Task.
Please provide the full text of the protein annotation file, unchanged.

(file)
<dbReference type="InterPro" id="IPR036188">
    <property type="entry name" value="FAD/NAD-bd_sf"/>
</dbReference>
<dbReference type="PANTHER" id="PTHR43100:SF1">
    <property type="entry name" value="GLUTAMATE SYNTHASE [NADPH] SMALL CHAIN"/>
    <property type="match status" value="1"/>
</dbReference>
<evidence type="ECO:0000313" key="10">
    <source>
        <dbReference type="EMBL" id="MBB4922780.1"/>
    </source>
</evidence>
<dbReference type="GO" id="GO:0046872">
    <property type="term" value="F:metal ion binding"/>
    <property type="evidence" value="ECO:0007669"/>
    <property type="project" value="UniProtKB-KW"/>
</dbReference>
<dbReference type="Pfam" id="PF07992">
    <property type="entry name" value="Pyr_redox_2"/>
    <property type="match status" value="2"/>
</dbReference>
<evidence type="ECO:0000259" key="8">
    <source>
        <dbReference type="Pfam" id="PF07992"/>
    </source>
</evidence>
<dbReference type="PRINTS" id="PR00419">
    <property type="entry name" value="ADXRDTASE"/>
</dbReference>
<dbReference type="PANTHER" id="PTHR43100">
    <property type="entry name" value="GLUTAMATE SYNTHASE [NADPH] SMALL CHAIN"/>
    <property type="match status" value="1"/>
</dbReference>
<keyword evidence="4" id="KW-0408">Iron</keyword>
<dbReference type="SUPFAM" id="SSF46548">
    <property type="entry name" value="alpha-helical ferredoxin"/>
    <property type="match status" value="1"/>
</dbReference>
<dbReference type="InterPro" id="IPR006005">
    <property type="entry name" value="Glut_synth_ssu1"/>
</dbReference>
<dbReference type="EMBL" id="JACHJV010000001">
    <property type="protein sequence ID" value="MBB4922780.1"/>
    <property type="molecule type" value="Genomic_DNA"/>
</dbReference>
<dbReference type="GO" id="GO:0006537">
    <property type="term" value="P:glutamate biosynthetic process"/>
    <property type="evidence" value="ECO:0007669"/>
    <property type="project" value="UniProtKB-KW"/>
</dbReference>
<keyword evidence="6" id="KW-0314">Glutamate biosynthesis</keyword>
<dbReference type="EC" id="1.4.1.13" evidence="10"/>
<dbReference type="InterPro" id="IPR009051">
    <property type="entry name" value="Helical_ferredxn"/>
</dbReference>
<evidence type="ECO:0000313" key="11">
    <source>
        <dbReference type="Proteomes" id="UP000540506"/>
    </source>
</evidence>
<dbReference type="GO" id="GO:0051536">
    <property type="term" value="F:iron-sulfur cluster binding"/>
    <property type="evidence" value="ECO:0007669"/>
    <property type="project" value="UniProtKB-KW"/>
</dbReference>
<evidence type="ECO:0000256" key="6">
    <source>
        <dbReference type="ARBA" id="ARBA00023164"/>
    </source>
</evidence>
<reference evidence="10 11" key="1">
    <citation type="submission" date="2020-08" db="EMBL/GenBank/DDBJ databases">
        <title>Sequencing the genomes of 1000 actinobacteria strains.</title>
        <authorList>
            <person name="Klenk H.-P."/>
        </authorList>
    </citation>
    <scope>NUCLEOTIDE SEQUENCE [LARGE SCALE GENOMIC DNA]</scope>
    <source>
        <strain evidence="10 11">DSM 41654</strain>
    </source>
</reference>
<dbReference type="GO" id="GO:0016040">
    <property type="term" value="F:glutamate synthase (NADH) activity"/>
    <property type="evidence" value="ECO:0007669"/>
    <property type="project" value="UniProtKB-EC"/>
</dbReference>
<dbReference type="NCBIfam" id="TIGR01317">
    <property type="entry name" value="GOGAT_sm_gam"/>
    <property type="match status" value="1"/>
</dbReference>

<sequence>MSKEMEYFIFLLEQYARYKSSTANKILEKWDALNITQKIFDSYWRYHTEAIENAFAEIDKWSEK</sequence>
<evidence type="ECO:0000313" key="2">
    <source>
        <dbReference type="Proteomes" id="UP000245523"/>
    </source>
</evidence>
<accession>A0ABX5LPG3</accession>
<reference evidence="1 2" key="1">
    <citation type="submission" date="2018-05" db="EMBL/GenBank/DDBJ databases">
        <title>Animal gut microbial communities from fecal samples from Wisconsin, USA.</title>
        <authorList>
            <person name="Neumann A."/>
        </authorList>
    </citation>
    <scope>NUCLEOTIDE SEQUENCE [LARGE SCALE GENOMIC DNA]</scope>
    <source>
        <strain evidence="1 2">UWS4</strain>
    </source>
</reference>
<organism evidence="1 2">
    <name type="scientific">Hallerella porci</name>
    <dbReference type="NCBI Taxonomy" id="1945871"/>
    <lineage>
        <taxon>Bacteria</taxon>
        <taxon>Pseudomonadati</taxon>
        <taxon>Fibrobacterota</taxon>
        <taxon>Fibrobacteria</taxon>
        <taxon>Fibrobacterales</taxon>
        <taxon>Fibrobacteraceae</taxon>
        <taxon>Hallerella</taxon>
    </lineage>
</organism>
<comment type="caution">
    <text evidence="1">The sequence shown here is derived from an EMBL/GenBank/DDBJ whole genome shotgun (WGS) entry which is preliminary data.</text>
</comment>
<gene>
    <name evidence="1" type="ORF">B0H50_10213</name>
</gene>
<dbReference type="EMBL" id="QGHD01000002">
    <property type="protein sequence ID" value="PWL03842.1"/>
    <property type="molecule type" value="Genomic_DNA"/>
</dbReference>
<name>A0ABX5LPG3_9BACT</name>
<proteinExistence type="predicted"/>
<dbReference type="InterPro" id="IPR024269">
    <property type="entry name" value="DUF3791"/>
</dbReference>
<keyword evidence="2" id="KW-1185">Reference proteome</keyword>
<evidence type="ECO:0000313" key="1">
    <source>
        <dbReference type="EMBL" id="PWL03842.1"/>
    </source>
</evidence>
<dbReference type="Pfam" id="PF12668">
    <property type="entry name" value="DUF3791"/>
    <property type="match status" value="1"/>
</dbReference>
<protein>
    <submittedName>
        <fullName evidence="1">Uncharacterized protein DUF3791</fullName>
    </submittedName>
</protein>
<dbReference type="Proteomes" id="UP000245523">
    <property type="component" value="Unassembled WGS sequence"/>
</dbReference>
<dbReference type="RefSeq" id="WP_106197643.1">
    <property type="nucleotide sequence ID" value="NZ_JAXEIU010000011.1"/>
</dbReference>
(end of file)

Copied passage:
<dbReference type="InterPro" id="IPR036188">
    <property type="entry name" value="FAD/NAD-bd_sf"/>
</dbReference>
<dbReference type="PANTHER" id="PTHR43100:SF1">
    <property type="entry name" value="GLUTAMATE SYNTHASE [NADPH] SMALL CHAIN"/>
    <property type="match status" value="1"/>
</dbReference>
<evidence type="ECO:0000313" key="10">
    <source>
        <dbReference type="EMBL" id="MBB4922780.1"/>
    </source>
</evidence>
<dbReference type="GO" id="GO:0046872">
    <property type="term" value="F:metal ion binding"/>
    <property type="evidence" value="ECO:0007669"/>
    <property type="project" value="UniProtKB-KW"/>
</dbReference>
<dbReference type="Pfam" id="PF07992">
    <property type="entry name" value="Pyr_redox_2"/>
    <property type="match status" value="2"/>
</dbReference>
<evidence type="ECO:0000259" key="8">
    <source>
        <dbReference type="Pfam" id="PF07992"/>
    </source>
</evidence>
<dbReference type="PRINTS" id="PR00419">
    <property type="entry name" value="ADXRDTASE"/>
</dbReference>
<dbReference type="PANTHER" id="PTHR43100">
    <property type="entry name" value="GLUTAMATE SYNTHASE [NADPH] SMALL CHAIN"/>
    <property type="match status" value="1"/>
</dbReference>
<keyword evidence="4" id="KW-0408">Iron</keyword>
<dbReference type="SUPFAM" id="SSF46548">
    <property type="entry name" value="alpha-helical ferredoxin"/>
    <property type="match status" value="1"/>
</dbReference>
<dbReference type="InterPro" id="IPR006005">
    <property type="entry name" value="Glut_synth_ssu1"/>
</dbReference>
<dbReference type="EMBL" id="JACHJV010000001">
    <property type="protein sequence ID" value="MBB4922780.1"/>
    <property type="molecule type" value="Genomic_DNA"/>
</dbReference>
<dbReference type="GO" id="GO:0006537">
    <property type="term" value="P:glutamate biosynthetic process"/>
    <property type="evidence" value="ECO:0007669"/>
    <property type="project" value="UniProtKB-KW"/>
</dbReference>
<keyword evidence="6" id="KW-0314">Glutamate biosynthesis</keyword>
<dbReference type="EC" id="1.4.1.13" evidence="10"/>
<dbReference type="InterPro" id="IPR009051">
    <property type="entry name" value="Helical_ferredxn"/>
</dbReference>
<evidence type="ECO:0000313" key="11">
    <source>
        <dbReference type="Proteomes" id="UP000540506"/>
    </source>
</evidence>
<dbReference type="GO" id="GO:0051536">
    <property type="term" value="F:iron-sulfur cluster binding"/>
    <property type="evidence" value="ECO:0007669"/>
    <property type="project" value="UniProtKB-KW"/>
</dbReference>
<evidence type="ECO:0000256" key="6">
    <source>
        <dbReference type="ARBA" id="ARBA00023164"/>
    </source>
</evidence>
<reference evidence="10 11" key="1">
    <citation type="submission" date="2020-08" db="EMBL/GenBank/DDBJ databases">
        <title>Sequencing the genomes of 1000 actinobacteria strains.</title>
        <authorList>
            <person name="Klenk H.-P."/>
        </authorList>
    </citation>
    <scope>NUCLEOTIDE SEQUENCE [LARGE SCALE GENOMIC DNA]</scope>
    <source>
        <strain evidence="10 11">DSM 41654</strain>
    </source>
</reference>
<dbReference type="GO" id="GO:0016040">
    <property type="term" value="F:glutamate synthase (NADH) activity"/>
    <property type="evidence" value="ECO:0007669"/>
    <property type="project" value="UniProtKB-EC"/>
</dbReference>
<dbReference type="NCBIfam" id="TIGR01317">
    <property type="entry name" value="GOGAT_sm_gam"/>
    <property type="match status" value="1"/>
</dbReference>

<sequence>MSKEMEYFIFLLEQYARYKSSTANKILEKWDALNITQKIFDSYWRYHTEAIENAFAEIDKWSEK</sequence>
<evidence type="ECO:0000313" key="2">
    <source>
        <dbReference type="Proteomes" id="UP000245523"/>
    </source>
</evidence>
<accession>A0ABX5LPG3</accession>
<reference evidence="1 2" key="1">
    <citation type="submission" date="2018-05" db="EMBL/GenBank/DDBJ databases">
        <title>Animal gut microbial communities from fecal samples from Wisconsin, USA.</title>
        <authorList>
            <person name="Neumann A."/>
        </authorList>
    </citation>
    <scope>NUCLEOTIDE SEQUENCE [LARGE SCALE GENOMIC DNA]</scope>
    <source>
        <strain evidence="1 2">UWS4</strain>
    </source>
</reference>
<organism evidence="1 2">
    <name type="scientific">Hallerella porci</name>
    <dbReference type="NCBI Taxonomy" id="1945871"/>
    <lineage>
        <taxon>Bacteria</taxon>
        <taxon>Pseudomonadati</taxon>
        <taxon>Fibrobacterota</taxon>
        <taxon>Fibrobacteria</taxon>
        <taxon>Fibrobacterales</taxon>
        <taxon>Fibrobacteraceae</taxon>
        <taxon>Hallerella</taxon>
    </lineage>
</organism>
<comment type="caution">
    <text evidence="1">The sequence shown here is derived from an EMBL/GenBank/DDBJ whole genome shotgun (WGS) entry which is preliminary data.</text>
</comment>
<gene>
    <name evidence="1" type="ORF">B0H50_10213</name>
</gene>
<dbReference type="EMBL" id="QGHD01000002">
    <property type="protein sequence ID" value="PWL03842.1"/>
    <property type="molecule type" value="Genomic_DNA"/>
</dbReference>
<name>A0ABX5LPG3_9BACT</name>
<proteinExistence type="predicted"/>
<dbReference type="InterPro" id="IPR024269">
    <property type="entry name" value="DUF3791"/>
</dbReference>
<keyword evidence="2" id="KW-1185">Reference proteome</keyword>
<evidence type="ECO:0000313" key="1">
    <source>
        <dbReference type="EMBL" id="PWL03842.1"/>
    </source>
</evidence>
<dbReference type="Pfam" id="PF12668">
    <property type="entry name" value="DUF3791"/>
    <property type="match status" value="1"/>
</dbReference>
<protein>
    <submittedName>
        <fullName evidence="1">Uncharacterized protein DUF3791</fullName>
    </submittedName>
</protein>
<dbReference type="Proteomes" id="UP000245523">
    <property type="component" value="Unassembled WGS sequence"/>
</dbReference>
<dbReference type="RefSeq" id="WP_106197643.1">
    <property type="nucleotide sequence ID" value="NZ_JAXEIU010000011.1"/>
</dbReference>